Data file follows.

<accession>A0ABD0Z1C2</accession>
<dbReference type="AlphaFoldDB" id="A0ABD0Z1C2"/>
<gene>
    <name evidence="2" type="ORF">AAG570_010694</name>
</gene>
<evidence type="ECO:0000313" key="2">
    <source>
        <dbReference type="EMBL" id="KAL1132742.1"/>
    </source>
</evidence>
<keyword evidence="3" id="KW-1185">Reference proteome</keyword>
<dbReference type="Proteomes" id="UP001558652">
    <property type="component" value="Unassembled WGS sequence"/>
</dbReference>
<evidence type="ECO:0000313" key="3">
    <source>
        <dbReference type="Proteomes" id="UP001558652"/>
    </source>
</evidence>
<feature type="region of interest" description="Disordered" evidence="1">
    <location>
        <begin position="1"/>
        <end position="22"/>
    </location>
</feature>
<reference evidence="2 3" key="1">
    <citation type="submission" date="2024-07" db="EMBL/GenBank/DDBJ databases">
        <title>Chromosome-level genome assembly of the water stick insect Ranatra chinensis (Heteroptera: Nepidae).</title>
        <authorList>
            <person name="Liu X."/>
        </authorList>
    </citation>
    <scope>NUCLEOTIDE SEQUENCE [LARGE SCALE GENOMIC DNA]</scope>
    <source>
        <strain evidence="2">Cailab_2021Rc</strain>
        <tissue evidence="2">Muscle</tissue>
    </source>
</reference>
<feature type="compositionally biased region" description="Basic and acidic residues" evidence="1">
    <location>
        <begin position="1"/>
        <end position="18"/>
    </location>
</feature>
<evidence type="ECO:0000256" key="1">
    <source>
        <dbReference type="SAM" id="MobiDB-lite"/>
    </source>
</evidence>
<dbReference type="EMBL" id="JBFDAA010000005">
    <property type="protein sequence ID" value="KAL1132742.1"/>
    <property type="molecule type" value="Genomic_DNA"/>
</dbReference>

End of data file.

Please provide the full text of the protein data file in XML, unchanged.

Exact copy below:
<accession>A0ABD0Z1C2</accession>
<dbReference type="AlphaFoldDB" id="A0ABD0Z1C2"/>
<gene>
    <name evidence="2" type="ORF">AAG570_010694</name>
</gene>
<evidence type="ECO:0000313" key="2">
    <source>
        <dbReference type="EMBL" id="KAL1132742.1"/>
    </source>
</evidence>
<keyword evidence="3" id="KW-1185">Reference proteome</keyword>
<dbReference type="Proteomes" id="UP001558652">
    <property type="component" value="Unassembled WGS sequence"/>
</dbReference>
<evidence type="ECO:0000313" key="3">
    <source>
        <dbReference type="Proteomes" id="UP001558652"/>
    </source>
</evidence>
<feature type="region of interest" description="Disordered" evidence="1">
    <location>
        <begin position="1"/>
        <end position="22"/>
    </location>
</feature>
<reference evidence="2 3" key="1">
    <citation type="submission" date="2024-07" db="EMBL/GenBank/DDBJ databases">
        <title>Chromosome-level genome assembly of the water stick insect Ranatra chinensis (Heteroptera: Nepidae).</title>
        <authorList>
            <person name="Liu X."/>
        </authorList>
    </citation>
    <scope>NUCLEOTIDE SEQUENCE [LARGE SCALE GENOMIC DNA]</scope>
    <source>
        <strain evidence="2">Cailab_2021Rc</strain>
        <tissue evidence="2">Muscle</tissue>
    </source>
</reference>
<feature type="compositionally biased region" description="Basic and acidic residues" evidence="1">
    <location>
        <begin position="1"/>
        <end position="18"/>
    </location>
</feature>
<evidence type="ECO:0000256" key="1">
    <source>
        <dbReference type="SAM" id="MobiDB-lite"/>
    </source>
</evidence>
<dbReference type="EMBL" id="JBFDAA010000005">
    <property type="protein sequence ID" value="KAL1132742.1"/>
    <property type="molecule type" value="Genomic_DNA"/>
</dbReference>